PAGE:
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Devotion

What are you devoted to? Where to you spend your energy, your time? Where do you return to again and again? Is your devotion serving you? Does it nurture you or others? Do you find yourself focused on a single devotion or scattered between many people, places, pets, causes or ideals?


Devotion is a precious gem. It requires our attention, time and energy. It requires diligence, sometimes duty. Sometimes our devotion is unconscious. Sometimes it's intentional. Sometimes we don't even know what we are devoted to...until we take time to notice.


I'm curious this month of February—a month where candy hearts and love-filled greeting cards are spread before us like a buffet of what our culture deems as love—about what I spend my time doing. About what I feel devoted to.


I think about my children, the studio, the practice of yoga, environmental work, cultivating deep connection with others. And those are all great. But where do I spend my time? How does my devotion play out in real life outside of my lofty ambitions?


These days, I spend a lot of time working. Some of it doesn't feel like work, some of it is a slog. I'm on my phone A LOT. I am looking at a screen of some sort for upwards of 7 hours a day (according to my iPhone stats). That's a lot of screen time! Yet, I don't feel DEVOTED to my phone. Let me take that back. If someone were to take my phone away I would have trouble with my composure...at first. But then there would be a freedom. Take away WiFi, take away Netflix, the NY Times Crossword online, podcasts, e-mail and texting! Can you even imagine?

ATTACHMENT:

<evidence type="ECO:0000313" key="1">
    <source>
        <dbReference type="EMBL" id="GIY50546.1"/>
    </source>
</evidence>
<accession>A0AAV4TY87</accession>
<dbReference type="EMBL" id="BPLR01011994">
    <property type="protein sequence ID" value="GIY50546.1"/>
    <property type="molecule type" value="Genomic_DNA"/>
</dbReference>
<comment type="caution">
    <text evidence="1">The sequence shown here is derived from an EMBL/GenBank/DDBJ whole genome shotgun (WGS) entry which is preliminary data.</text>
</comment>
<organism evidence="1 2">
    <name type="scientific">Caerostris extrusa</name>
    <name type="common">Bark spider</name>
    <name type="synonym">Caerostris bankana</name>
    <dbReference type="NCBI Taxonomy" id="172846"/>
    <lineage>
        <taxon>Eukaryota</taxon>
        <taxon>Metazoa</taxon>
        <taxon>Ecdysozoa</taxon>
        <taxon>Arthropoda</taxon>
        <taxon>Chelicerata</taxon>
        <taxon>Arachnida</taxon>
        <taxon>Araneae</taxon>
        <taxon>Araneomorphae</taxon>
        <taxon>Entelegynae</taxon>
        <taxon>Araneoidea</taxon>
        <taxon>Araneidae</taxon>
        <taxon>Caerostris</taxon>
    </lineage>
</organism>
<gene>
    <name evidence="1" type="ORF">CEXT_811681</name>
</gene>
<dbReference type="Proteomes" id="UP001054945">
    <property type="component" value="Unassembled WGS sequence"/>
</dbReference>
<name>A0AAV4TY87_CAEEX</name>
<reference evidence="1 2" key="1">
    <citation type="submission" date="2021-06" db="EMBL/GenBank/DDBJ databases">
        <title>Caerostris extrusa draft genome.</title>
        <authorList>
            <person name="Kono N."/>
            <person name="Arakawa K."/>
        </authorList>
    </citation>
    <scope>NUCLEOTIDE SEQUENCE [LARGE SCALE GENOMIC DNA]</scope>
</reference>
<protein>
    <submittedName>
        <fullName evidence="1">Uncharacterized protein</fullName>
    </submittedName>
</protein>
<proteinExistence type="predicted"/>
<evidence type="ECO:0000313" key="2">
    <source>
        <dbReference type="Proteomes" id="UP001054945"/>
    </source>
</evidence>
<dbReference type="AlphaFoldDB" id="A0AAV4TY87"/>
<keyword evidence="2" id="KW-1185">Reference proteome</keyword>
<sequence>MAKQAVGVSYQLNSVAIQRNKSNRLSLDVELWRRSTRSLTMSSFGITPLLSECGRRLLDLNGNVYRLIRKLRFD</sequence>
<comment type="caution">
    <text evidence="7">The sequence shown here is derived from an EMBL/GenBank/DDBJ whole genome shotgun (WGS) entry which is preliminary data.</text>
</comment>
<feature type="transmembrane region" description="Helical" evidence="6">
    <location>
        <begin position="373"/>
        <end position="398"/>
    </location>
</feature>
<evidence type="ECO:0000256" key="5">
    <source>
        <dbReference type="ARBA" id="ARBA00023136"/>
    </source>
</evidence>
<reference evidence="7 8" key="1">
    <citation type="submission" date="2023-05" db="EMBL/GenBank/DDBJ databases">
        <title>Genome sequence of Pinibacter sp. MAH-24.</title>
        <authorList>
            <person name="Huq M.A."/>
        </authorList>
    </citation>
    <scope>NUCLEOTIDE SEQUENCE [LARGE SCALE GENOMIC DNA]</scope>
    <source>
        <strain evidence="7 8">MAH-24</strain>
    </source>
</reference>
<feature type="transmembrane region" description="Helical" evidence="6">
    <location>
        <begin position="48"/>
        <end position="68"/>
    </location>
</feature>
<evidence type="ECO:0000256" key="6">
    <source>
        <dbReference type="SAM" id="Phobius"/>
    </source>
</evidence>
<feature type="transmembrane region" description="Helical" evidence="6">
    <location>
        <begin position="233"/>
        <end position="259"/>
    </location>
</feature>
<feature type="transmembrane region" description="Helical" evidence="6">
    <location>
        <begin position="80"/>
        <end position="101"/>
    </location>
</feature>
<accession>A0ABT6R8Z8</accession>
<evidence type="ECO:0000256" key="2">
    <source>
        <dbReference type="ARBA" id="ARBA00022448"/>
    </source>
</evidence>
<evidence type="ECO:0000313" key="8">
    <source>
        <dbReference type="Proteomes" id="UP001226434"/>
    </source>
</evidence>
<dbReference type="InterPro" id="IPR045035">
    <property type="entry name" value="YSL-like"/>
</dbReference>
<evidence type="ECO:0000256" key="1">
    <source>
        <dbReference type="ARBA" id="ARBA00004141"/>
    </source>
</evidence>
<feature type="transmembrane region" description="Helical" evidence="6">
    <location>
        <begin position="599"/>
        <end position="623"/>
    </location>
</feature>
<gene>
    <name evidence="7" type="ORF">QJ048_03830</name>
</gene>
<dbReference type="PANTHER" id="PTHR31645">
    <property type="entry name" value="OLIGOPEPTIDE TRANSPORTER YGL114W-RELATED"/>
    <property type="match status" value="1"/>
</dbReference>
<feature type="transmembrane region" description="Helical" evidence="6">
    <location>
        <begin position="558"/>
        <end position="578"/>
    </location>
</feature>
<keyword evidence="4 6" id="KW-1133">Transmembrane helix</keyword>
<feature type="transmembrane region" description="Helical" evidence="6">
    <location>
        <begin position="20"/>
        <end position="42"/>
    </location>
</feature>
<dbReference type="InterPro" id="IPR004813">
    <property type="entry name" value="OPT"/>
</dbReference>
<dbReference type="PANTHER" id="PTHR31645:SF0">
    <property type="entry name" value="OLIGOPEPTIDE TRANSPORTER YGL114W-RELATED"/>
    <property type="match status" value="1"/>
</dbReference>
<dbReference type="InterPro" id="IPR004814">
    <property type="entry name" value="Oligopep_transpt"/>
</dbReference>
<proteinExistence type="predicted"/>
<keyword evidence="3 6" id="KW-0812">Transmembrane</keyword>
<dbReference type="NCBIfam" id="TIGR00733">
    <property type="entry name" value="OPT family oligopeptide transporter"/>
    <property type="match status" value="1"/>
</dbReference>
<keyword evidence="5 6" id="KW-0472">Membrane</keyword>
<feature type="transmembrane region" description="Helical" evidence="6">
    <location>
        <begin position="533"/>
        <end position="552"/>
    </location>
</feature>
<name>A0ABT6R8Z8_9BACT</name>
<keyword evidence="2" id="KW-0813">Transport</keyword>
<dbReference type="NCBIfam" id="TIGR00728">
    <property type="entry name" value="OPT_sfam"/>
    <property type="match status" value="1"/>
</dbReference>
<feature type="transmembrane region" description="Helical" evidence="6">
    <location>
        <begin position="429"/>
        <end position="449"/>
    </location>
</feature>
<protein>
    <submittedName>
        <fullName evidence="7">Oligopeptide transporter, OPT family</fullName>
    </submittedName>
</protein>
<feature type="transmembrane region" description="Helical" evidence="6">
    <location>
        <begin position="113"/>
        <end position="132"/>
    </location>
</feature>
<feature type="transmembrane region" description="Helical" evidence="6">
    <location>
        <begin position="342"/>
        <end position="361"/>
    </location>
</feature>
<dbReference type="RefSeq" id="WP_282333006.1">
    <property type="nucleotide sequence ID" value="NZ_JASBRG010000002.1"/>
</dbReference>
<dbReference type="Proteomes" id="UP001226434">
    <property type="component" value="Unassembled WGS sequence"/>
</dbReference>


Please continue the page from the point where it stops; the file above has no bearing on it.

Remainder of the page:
It has happened to me. I have had my screens taken away for a time. And after the initial shock, I have felt the freedom that comes from going without. And I do recognize my DEVOTION to my phone. It's not a lofty, ambitious ideal. But it's where I spend my time.


This practice teaches us to slow down and examine our behavior, the way we interact with ourselves and the world around us. It asks us to pay attention and find meaning in awareness. It asks us to leave our distractions outside to wait, while we turn inward and find connection to ourselves. Our phones can't do that for us. Our screens will never be better at teaching us about the quality of our breath or where we might be holding tension. Our shows, apps and texts won't provide the satisfying feeling of laying in savasana, at rest and at peace with ourselves because we are in the moment.


So I hope this month, you can ask yourself this question: What am I DEVOTED to? And in your answer (or answers) may you find more awareness, more peace and more compassion for yourself.


In union,

Shoshana

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